It’s a simple question, yet when Elizabeth Piper, health educator for Jewish Community Services (JCS), asks it to a room full of high school students, she is always amazed at the response.
“I go into a number of private school classrooms to talk about substance abuse and the opioid epidemic,” she said, “and when I ask the students how many of them know someone who has struggled with opioids or overdose, their response always takes me by surprise.”
Last year, Maryland experienced more than 1,500 opioid-related deaths from January to September alone. And many of those overdoses were in the Jewish community. As opioid addiction plays out in our backyard, and as Jewish teen and adult deaths due to overdose occur on a regular basis, JCS is committed to tackling the crisis head-on.
From private schools to Jewish organizations, from public forums to podcasts, the agency is implementing a full-court preventive education program to address this public health concern.
With numbers that are astonishing — more Americans died of drug overdoses last year than from car accidents, homicides, and suicides combined — providing preventive education is a critical component to helping raise awareness of prescription and non-prescription drug misuse.
The goals of the program are multifold. JCS, an agency of The Associated: Jewish Community Federation of Baltimore, wants to help community members identify signs of opioid misuse, decrease the stigma of discussing addiction, and work to change a culture in which pain medication is so readily available.
At the core of its efforts are the organization’s Healthy Choices school initiative, one hour and multi-day age-appropriate programs. The organization has worked in a number of private schools, including Garrison Forest, St. Paul’s, Bryn Mawr, and the Friends School.
For more than 30 years, JCS has offered substance abuse and Healthy Choices programs to schools, but in recent years they have increased their focus on opioids.
“I give these students examples of the pros of opioid use following a surgery to the cons of how easy it is to develop tolerance and its potential for addiction,” explains Piper. She adds that the program is not a textbook conversation, but often brings in recovering addicts or presents real-world scenarios to help students focus on how they would handle situations. For example, she asks students to imagine they are at a party with friends, and teens from another school offer them pills. Or, she asks them what they would do if they found someone who took too much of a substance.
Piper, whose mother battled addiction, often shares her personal story.
“A lot of people often come up to me after my presentations telling me about having similar personal stories and how helpful it is to hear from someone who survived the experience and became a strong, resilient person,” she says.
In the 30 years since he’s been involved with JCS and drug prevention education, Howard Reznick, manager of prevention education for JCS, has seen a shift in students willing to talk about drug abuse. Teens, he says, are much more forthright discussing this issue and sharing situations as long as it’s not about themselves.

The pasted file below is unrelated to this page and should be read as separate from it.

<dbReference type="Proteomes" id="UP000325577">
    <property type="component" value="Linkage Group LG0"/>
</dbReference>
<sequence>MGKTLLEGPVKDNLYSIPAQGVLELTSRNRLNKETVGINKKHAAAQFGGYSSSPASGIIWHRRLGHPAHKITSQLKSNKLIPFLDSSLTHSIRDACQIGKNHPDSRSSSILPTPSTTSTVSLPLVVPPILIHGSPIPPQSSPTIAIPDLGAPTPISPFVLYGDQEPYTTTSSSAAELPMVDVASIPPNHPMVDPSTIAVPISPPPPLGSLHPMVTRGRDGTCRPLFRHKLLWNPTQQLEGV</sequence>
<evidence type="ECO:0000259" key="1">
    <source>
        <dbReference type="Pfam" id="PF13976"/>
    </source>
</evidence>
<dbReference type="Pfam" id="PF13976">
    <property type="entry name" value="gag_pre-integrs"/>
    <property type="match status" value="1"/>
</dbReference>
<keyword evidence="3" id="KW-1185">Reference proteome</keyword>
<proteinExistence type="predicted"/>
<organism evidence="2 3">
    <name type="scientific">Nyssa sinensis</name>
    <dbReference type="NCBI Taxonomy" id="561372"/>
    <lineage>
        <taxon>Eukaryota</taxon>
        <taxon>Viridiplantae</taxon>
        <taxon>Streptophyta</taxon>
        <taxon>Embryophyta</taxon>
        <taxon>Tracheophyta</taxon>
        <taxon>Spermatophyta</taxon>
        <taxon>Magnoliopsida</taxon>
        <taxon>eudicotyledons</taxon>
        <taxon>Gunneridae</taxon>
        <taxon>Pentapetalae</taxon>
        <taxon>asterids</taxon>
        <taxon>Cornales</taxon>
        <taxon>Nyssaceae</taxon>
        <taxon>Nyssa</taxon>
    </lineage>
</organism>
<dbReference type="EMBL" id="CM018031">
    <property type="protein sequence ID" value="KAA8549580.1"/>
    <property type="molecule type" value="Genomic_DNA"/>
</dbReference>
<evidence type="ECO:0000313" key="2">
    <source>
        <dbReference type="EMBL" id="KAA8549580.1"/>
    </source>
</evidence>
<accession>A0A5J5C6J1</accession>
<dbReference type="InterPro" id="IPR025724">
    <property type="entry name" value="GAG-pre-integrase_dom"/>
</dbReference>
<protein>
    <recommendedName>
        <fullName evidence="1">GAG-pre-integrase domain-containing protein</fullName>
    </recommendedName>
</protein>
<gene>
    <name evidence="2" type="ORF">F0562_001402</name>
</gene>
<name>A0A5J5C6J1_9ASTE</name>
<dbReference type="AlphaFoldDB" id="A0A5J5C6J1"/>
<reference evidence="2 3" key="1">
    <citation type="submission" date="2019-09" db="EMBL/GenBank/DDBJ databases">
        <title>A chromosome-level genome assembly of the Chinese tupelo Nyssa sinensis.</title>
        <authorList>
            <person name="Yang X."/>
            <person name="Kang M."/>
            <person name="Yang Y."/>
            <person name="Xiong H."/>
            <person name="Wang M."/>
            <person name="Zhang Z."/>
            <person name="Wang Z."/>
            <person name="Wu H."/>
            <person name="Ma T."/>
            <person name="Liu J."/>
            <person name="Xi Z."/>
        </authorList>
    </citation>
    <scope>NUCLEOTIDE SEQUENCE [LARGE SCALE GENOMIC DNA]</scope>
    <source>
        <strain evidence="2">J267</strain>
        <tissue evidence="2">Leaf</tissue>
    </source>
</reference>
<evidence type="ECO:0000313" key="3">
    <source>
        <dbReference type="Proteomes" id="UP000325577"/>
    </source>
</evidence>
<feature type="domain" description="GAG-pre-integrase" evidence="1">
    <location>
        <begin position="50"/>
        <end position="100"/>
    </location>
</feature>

Yet, because of the enormity of the crisis, the organization is going beyond teens and bringing its message to the broader community. This past fall, JCS, in partnership with Sol Levinson & Bros., Inc. Funeral Home, the Baltimore Board of Rabbis, and the Edward A. Myerberg Center, held the well-attended program, “Confronting the Opioid Epidemic: A Free Community Forum.”
“It is so easy to get hooked on pain medication and we know that it is not confined to teens and young adults. In fact, one of the fastest-growing demographics is women over 50. That’s why it is critical we engage the entire community, providing important information on opioid misuse and taking the stigma out of discussing this issue,” says Reznick.
As part of the community effort, JCS also introduced four powerful podcasts that tell personal stories of addiction. Entitled “Hooked,” these episodes feature community members who share their experiences, from the addicts who hit bottom and are now in recovery, to the parents’ heartbreaking stories of watching their children consumed by addiction.
These programs are merely part of JCS’ overall commitment to helping the community overcome addiction. Not only does the organization provide counseling for family members, but the organization’s trained counselors have strong relationships with drug treatment centers and can effectively refer addicts to the right facility, whether inpatient or intensive outpatient.
Moving forward, JCS expects to expand its school partnerships to reach young people and their families as early as possible. And, they hope to plan additional community forums to reach as wide an audience as possible.
This content was originally published on www.theassociated.org.
By Rochelle Eisenberg
Rochelle Eisenberg works for The Associated: Jewish Community Federation of Baltimore.